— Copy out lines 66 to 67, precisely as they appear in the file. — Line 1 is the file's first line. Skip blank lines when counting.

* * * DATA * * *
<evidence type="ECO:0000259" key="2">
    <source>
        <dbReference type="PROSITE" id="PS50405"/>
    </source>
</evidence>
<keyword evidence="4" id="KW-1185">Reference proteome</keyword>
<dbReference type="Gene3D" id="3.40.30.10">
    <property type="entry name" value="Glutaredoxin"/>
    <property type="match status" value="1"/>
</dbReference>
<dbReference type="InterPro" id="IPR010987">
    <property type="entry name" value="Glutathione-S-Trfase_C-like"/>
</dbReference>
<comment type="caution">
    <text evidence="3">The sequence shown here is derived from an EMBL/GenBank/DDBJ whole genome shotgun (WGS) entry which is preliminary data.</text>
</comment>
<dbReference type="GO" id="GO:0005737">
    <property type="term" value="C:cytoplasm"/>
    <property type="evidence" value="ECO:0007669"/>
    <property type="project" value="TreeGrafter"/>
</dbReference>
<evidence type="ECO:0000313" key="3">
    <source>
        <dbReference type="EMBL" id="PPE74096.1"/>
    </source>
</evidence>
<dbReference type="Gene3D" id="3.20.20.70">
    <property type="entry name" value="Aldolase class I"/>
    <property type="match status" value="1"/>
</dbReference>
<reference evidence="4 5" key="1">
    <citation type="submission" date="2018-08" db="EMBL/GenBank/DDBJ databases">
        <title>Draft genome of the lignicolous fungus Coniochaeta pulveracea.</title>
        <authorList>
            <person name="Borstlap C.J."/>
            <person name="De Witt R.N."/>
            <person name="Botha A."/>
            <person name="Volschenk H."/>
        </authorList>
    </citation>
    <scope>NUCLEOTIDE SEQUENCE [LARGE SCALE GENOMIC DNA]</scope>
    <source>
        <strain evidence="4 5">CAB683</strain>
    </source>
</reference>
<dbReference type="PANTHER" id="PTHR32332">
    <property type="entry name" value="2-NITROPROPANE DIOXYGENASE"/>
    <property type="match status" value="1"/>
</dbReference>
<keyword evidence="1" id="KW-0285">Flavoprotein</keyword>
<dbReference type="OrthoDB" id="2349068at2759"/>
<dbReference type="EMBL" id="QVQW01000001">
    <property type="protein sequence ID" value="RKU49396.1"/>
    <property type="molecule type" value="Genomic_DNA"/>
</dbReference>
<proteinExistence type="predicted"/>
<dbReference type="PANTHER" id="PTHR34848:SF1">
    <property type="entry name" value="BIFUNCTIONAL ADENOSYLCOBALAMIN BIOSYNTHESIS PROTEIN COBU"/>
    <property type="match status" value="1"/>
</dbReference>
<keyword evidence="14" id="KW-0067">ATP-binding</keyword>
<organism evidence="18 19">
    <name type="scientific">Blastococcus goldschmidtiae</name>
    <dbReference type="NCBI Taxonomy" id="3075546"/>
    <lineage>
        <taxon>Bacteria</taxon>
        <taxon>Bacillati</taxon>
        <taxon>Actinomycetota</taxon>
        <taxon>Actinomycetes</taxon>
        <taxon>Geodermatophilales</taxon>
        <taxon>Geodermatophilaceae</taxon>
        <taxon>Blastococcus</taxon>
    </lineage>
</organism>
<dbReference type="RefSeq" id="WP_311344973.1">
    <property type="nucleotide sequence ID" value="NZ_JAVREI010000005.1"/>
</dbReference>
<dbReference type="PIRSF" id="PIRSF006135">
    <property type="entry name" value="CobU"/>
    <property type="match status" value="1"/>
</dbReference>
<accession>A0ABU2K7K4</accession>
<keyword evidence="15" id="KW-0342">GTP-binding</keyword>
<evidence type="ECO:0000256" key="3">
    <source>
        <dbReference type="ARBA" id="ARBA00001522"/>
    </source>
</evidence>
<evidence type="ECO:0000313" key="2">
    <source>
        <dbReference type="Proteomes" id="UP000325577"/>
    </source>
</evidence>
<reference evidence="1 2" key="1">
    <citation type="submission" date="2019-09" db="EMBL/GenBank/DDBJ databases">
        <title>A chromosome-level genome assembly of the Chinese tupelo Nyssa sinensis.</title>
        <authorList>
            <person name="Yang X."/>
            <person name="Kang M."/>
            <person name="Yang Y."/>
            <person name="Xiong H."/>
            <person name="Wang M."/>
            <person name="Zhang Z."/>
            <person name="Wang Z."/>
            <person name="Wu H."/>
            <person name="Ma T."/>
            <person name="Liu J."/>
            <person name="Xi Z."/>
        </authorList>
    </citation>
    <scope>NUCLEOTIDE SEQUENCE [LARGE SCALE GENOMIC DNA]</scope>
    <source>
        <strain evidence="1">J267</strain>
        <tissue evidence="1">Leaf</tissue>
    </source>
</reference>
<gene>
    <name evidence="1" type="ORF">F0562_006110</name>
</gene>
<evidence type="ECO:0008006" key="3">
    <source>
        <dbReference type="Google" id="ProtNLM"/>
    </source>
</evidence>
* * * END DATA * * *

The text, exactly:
        <taxon>Bacteria</taxon>
        <taxon>Bacillati</taxon>